8 results back to index
Broken Markets: A User's Guide to the Post-Finance Economy by Kevin Mellyn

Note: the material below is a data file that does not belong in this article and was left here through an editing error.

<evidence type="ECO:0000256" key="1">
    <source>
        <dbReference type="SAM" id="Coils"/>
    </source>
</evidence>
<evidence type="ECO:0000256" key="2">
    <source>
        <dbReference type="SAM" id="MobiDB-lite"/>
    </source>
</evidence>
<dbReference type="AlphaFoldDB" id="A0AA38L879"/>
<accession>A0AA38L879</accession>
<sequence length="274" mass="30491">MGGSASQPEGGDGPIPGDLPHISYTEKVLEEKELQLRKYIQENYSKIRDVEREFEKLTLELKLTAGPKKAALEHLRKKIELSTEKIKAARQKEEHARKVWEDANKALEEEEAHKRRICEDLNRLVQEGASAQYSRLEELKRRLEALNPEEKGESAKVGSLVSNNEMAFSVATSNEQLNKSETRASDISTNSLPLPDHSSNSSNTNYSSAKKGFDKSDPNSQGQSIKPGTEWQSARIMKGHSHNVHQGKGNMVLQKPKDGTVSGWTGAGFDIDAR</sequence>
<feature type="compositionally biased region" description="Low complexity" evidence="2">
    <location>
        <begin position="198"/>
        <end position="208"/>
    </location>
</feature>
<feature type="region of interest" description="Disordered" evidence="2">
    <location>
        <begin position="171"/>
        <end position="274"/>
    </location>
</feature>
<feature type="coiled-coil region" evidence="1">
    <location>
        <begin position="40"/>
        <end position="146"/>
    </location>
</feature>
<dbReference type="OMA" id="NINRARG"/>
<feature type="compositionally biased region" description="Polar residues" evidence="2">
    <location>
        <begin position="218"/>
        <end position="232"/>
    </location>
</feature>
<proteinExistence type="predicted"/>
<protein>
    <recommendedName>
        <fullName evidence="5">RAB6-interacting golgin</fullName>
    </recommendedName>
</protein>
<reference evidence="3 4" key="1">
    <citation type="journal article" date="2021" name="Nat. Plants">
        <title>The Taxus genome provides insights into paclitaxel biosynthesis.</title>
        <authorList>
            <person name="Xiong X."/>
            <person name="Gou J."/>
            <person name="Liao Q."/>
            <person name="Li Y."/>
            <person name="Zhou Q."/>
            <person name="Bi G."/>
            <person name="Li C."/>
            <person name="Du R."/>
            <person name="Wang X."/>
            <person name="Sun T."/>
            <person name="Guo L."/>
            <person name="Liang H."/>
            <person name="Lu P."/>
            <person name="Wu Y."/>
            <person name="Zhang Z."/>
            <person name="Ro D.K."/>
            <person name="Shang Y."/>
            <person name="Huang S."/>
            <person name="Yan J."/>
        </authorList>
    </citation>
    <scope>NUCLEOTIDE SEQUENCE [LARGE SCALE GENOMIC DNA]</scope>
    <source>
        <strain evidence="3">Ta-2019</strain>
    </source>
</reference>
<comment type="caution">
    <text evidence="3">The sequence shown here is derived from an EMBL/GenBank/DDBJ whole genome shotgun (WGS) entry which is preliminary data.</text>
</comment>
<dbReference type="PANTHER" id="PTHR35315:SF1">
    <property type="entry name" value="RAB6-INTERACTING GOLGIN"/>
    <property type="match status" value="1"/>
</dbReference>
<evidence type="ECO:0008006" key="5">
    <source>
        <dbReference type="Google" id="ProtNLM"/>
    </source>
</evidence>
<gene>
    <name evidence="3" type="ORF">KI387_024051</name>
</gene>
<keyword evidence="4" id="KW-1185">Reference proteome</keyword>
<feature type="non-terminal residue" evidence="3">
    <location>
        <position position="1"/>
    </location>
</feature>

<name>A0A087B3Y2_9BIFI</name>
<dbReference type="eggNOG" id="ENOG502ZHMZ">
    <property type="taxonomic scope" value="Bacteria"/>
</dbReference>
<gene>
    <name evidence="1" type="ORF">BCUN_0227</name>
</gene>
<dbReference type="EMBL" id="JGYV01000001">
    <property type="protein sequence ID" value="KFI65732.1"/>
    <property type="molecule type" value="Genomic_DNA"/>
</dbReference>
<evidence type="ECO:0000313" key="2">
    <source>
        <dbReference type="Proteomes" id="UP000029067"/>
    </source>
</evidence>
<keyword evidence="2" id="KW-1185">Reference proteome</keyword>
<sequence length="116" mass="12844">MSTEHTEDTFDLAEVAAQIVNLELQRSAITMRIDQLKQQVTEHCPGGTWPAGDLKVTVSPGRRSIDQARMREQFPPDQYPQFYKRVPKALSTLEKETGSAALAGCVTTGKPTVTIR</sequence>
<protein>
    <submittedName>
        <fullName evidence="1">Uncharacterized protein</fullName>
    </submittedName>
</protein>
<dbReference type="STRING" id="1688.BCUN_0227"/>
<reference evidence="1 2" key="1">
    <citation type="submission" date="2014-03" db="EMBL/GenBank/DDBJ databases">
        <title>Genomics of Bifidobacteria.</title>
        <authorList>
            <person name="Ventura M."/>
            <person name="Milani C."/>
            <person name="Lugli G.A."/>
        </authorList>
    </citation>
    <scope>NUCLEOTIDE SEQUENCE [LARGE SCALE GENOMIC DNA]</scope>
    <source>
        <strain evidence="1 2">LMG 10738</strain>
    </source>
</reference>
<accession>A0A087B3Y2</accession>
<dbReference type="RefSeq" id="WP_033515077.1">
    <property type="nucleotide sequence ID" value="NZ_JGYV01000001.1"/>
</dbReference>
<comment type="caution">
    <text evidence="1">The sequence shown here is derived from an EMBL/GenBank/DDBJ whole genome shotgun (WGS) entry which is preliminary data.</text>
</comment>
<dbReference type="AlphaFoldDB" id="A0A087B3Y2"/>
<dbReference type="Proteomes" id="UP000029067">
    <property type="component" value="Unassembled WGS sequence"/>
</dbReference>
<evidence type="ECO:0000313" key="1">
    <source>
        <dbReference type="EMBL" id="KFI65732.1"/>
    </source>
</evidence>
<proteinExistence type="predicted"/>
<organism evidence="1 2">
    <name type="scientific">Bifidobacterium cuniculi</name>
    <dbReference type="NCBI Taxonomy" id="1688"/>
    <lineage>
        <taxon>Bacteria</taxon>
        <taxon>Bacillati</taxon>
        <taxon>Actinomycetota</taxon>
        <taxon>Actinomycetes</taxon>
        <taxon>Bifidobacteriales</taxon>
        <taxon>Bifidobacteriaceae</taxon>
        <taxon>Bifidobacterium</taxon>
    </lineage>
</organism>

banking crisis, banks create money, Basel III, Bernie Madoff, Big bang: deregulation of the City of London, Bonfire of the Vanities, bonus culture, Bretton Woods, BRICs, British Empire, call centre, Carmen Reinhart, central bank independence, centre right, cloud computing, collapse of Lehman Brothers, collateralized debt obligation, corporate governance, corporate raider, creative destruction, credit crunch, crony capitalism, currency manipulation / currency intervention, disintermediation, eurozone crisis, fiat currency, financial innovation, financial repression, floating exchange rates, Fractional reserve banking, global reserve currency, global supply chain, Home mortgage interest deduction, index fund, information asymmetry, joint-stock company, Joseph Schumpeter, labor-force participation, labour market flexibility, light touch regulation, liquidity trap, London Interbank Offered Rate, lump of labour, market bubble, market clearing, Martin Wolf, means of production, mobile money, money market fund, moral hazard, mortgage debt, mortgage tax deduction, negative equity, Ponzi scheme, profit motive, quantitative easing, Real Time Gross Settlement, regulatory arbitrage, reserve currency, rising living standards, Ronald Coase, seigniorage, shareholder value, Silicon Valley, statistical model, Steve Jobs, The Great Moderation, the payments system, Tobin tax, too big to fail, transaction costs, underbanked, Works Progress Administration, yield curve, Yogi Berra, zero-sum game